Carmen Miranda Goes to Bali
I'm puttin' on my tophat
The Fallacy of Prohibition
Sleeping at the Job
One Photo, Please!
The National Sound
Same same, but different
One of the most bizarre things
about India, and something I will never forget about the country,
is the phenomena of Indian tourists asking to have their photo taken
with us. I can't imagine what they do with all of the photos
they have of themselves and foreign tourists that they don't know.
When it rains, it pours.
The monsoons come down all day, and the streets fill up with water.
Everything we eat is absolutely
delicious, and usually dirt cheap.
We have never been asked
for money so many times by so many beggars of all shapes, sizes, and
The saris and salwar kamezes
(a long tunic with matching pants underneath and a coordinating scarf
draped around the neck) that the women wear are incredibly beautiful.
The fabrics are usually jewel-tones, in colors like fuchsia, turquoise,
and emerald, and they flutter beautifully in the breeze as the women
walk by. I will never forget the image of a commuter train speeding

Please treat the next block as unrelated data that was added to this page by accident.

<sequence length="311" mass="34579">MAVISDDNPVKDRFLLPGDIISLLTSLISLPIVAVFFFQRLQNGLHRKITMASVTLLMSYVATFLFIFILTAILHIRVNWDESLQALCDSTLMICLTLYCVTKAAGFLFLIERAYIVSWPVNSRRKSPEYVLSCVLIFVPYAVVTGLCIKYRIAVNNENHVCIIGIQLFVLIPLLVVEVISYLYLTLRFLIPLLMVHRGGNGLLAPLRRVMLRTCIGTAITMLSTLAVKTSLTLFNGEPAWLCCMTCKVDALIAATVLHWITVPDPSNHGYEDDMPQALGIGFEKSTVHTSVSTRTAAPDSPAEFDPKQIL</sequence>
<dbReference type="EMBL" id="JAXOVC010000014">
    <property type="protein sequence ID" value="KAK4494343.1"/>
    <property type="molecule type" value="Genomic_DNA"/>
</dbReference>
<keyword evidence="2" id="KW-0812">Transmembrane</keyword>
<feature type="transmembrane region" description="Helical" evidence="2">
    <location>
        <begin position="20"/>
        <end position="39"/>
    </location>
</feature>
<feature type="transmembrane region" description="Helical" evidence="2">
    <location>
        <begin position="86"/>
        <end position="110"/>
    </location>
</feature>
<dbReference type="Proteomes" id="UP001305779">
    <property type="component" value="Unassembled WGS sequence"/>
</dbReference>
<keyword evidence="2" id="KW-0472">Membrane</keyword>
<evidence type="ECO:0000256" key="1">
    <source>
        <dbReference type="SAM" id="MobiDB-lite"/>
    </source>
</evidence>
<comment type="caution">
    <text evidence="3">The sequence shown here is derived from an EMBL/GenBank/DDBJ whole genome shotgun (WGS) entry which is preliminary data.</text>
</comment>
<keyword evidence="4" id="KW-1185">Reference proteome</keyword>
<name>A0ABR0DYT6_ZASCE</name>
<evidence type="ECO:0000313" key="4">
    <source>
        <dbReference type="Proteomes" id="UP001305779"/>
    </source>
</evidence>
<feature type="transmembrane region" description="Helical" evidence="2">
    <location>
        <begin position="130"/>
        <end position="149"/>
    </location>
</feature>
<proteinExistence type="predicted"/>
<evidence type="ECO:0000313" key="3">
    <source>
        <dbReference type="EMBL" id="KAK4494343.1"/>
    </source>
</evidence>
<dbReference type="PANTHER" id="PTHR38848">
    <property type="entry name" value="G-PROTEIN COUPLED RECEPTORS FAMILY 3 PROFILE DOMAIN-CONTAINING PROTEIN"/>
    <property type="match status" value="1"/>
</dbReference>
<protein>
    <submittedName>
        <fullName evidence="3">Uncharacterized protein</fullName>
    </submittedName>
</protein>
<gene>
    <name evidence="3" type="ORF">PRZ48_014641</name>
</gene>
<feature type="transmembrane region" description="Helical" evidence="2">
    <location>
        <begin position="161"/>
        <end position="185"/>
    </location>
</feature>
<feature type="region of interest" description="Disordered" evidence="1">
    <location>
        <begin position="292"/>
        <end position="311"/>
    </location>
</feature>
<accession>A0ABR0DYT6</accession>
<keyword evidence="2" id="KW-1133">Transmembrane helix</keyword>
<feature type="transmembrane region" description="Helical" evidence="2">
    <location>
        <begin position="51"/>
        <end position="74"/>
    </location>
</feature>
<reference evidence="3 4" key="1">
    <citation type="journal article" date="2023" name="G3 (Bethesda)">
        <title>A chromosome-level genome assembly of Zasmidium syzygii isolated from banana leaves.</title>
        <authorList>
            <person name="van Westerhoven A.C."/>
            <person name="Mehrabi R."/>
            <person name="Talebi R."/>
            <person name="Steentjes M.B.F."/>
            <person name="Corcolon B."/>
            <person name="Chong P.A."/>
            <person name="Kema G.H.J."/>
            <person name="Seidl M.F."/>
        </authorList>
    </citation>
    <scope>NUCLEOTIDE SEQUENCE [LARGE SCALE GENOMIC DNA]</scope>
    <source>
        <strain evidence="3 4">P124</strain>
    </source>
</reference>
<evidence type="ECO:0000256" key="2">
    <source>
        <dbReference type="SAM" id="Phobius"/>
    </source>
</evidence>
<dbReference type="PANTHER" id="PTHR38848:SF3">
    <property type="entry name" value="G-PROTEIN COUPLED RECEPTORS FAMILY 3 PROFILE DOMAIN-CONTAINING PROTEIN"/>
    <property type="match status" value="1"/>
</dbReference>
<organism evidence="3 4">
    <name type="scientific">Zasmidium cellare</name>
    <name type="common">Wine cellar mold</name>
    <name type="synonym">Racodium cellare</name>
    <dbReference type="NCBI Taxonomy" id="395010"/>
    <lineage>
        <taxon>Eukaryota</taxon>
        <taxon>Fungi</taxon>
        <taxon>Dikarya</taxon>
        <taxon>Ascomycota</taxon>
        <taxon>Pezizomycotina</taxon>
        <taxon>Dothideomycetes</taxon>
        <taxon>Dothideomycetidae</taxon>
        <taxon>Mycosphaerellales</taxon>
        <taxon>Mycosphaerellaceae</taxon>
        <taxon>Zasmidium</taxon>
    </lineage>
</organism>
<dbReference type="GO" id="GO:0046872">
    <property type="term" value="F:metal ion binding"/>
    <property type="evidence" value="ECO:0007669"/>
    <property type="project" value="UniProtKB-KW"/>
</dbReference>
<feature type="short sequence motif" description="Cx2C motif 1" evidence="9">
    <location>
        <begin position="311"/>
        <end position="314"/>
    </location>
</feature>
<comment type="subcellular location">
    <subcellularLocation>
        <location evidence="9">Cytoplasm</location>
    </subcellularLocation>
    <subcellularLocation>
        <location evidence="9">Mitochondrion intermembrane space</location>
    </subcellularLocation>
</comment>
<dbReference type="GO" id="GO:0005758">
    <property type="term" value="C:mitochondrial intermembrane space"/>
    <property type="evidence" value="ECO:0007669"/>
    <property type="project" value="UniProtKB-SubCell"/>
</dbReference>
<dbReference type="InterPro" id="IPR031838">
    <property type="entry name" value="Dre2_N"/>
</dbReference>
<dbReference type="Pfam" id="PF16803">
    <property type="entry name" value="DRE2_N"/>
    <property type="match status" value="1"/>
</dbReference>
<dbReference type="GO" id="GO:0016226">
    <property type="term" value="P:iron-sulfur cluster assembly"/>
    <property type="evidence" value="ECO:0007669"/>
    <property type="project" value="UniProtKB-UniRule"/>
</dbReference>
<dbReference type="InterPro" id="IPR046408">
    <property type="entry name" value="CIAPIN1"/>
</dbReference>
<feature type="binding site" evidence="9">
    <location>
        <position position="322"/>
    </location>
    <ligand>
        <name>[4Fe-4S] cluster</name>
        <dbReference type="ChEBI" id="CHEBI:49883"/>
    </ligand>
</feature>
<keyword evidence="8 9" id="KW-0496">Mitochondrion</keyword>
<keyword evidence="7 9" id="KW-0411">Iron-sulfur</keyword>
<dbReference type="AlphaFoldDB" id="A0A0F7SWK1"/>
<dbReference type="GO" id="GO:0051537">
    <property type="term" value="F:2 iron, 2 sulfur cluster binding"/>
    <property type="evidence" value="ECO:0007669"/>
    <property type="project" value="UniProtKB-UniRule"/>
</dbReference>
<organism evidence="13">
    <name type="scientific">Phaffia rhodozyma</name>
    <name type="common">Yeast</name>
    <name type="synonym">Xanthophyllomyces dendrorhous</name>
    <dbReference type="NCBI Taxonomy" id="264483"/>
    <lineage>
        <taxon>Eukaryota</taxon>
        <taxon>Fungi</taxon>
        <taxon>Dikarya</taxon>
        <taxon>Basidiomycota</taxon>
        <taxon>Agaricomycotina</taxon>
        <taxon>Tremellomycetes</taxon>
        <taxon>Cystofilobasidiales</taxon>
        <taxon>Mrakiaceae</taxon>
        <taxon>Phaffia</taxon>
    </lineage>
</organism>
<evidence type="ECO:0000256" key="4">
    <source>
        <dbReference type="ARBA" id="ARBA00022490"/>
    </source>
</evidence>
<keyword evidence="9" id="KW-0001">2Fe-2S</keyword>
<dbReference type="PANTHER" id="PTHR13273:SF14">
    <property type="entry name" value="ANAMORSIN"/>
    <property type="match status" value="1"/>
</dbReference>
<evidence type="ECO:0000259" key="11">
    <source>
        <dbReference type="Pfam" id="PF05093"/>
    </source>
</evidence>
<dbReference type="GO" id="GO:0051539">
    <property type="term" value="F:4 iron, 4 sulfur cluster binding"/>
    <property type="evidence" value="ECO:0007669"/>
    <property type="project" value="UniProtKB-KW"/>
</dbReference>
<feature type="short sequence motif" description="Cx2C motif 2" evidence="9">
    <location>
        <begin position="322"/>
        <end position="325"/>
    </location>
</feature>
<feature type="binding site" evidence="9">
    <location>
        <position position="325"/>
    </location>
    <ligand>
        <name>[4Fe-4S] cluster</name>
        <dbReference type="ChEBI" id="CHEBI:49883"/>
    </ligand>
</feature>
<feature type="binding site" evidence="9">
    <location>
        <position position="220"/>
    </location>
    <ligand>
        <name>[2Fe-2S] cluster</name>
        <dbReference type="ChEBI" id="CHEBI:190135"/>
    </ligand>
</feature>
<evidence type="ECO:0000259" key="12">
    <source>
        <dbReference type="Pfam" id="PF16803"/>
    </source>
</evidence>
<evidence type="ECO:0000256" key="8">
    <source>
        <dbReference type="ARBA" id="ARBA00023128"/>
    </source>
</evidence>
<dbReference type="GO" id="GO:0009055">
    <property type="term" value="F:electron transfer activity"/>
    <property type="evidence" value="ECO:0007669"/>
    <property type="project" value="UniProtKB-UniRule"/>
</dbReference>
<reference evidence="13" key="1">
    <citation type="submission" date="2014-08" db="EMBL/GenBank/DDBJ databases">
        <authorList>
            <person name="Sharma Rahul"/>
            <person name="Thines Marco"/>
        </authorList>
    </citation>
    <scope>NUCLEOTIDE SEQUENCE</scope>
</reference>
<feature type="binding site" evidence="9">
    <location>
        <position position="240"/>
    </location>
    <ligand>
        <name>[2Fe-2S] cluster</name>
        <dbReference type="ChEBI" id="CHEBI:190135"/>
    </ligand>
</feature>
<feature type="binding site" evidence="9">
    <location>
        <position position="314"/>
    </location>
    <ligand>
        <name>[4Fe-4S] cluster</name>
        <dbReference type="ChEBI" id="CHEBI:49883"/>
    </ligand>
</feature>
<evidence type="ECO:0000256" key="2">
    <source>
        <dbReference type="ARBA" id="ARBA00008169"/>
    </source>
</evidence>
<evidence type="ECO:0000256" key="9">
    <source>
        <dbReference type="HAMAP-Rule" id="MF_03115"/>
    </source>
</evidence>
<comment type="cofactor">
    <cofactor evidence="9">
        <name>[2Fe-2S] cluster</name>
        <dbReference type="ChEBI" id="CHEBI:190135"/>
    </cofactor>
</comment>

past with women hanging out the open doors, the fabrics of their garments
flowing behind them.
In the Colhaba area of Bombay,
where we stayed on our first trip to that city, we were asked if we
wanted to buy drugs at least four times per day.
It often seems that every
city sidewalk is ruled by impromptu street vendors, effectively reducing
the size of the sidewalk by half. They are selling everything
from kid's underwear to sunglasses.
In India they drink their
tea, or chai, as they call it, with lots of very hot milk and sugar.
Sometimes you get a cup of hot milk with a tea bag steeping in it,
and sometimes the tea contains cardamom.
Indians seem to be able to
catch a few winks anywhere, and do. People spread bedrolls or
cardboard on the floors of train stations, on sidewalks, and in their
shops, and many other places. They rest peacefully, despite
the chaos that goes on all around them.
The technology revolution
has hit India, and thousands of schools have sprung up around the
country to train young Indians for lucrative careers both at home
and abroad. Walls are plastered with ads promising to make students
proficient in Java, UNIX, e-Commerce, and Oracle 8i (there's
no mention of any of the products of my former employer, Informix
- a fact that distresses me greatly as a stockholder.).
The smell of incense permeates
the air of this country.
The "Who Wants to Be
a Millionaire?" craze is sweeping India. They have a similar
show here, where they speak Hindi, but the questions are printed on
the screen in English, allowing us to cringe in horror as a girl had
to use her lifeline to answer the question: "What animal do you
ride in equestrian sports? A. Camel? B. Elephant? C. Bull?
or D. Horse?".